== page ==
"If the opportunity arises to use a promising manned spacecraft during its unmanned flights, we will put mice there", the official said.
Sychev also noted that Russia’s Bion-M2 biosatellite might be flown into space in 2023 instead of in 2022.
"As for Bion, there is talk about 2022, but since now we are discussing inclusion in the project of French specialists with their equipment for lifetime registration of physiological parameters of animals, most likely [the flight] will need to be moved to 2023, as the work requires additional time", Sychev said.
He recalled that the first Bion-M satellite was launched in 2013. It carried mice, geckos, snails, and fish. The next one will have mice, plants, flies, animal cell cultures, and microorganisms on board.
So far, the only living organisms that have reached an 800 km height were American astronauts who flew to the moon, according to the official. After 30 days in space, the satellite will return to Earth.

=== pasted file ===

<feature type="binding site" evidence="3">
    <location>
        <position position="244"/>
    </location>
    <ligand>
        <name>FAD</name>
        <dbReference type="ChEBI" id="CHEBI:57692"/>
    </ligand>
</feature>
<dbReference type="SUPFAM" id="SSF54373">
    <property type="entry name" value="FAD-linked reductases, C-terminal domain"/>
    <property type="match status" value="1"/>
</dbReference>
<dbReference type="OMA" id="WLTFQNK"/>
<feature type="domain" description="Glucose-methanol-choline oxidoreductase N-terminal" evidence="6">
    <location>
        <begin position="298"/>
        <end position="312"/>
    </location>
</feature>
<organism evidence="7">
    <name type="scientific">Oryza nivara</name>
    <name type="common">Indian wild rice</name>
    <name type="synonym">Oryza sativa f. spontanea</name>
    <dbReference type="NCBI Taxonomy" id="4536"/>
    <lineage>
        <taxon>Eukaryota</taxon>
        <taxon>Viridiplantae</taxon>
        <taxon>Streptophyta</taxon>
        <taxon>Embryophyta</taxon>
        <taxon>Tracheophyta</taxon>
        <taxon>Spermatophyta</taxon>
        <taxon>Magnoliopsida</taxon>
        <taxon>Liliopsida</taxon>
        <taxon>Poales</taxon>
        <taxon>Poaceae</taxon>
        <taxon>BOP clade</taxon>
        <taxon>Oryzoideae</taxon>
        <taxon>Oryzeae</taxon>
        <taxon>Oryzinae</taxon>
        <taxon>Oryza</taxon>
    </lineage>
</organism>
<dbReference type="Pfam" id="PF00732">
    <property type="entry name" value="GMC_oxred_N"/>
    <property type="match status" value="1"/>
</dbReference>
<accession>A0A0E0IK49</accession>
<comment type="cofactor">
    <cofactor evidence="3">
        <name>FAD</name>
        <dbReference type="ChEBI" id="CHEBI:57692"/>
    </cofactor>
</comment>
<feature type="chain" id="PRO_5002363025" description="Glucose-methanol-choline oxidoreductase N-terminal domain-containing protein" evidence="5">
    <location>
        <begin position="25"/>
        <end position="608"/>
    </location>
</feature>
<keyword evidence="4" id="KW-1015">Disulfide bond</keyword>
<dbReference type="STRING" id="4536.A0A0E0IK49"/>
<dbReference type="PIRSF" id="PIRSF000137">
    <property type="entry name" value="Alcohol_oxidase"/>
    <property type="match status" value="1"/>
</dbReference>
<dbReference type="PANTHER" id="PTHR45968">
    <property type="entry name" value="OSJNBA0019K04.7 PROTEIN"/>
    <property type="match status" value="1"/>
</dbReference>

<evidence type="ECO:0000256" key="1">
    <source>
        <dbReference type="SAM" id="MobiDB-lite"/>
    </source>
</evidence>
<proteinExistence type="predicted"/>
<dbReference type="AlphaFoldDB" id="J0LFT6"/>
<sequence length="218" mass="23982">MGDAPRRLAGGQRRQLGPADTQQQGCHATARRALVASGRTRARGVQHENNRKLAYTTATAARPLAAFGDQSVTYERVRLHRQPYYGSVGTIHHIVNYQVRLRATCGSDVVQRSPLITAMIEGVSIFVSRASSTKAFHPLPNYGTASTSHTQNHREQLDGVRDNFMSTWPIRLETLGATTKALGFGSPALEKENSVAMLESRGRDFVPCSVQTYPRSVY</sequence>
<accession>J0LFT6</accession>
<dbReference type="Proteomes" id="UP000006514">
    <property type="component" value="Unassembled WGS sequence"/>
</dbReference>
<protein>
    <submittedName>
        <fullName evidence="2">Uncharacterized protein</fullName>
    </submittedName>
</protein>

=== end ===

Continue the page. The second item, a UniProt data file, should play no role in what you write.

In addition to the French scientists, American experts from NASA, scientists from Germany, are planning to take part in experiments on the second Bion.
The Federation reusable spacecraft, which is set to replace the Soyuz, has been under development by Russia's Energia Rocket and Space Corporation since 2009. The first unmanned test flight of the Federation is scheduled for 2022 and the first unmanned flight to the International Space Station is expected to take place the following year.
The Federation is planned to take Russia's manned missions to the Moon in about 2030.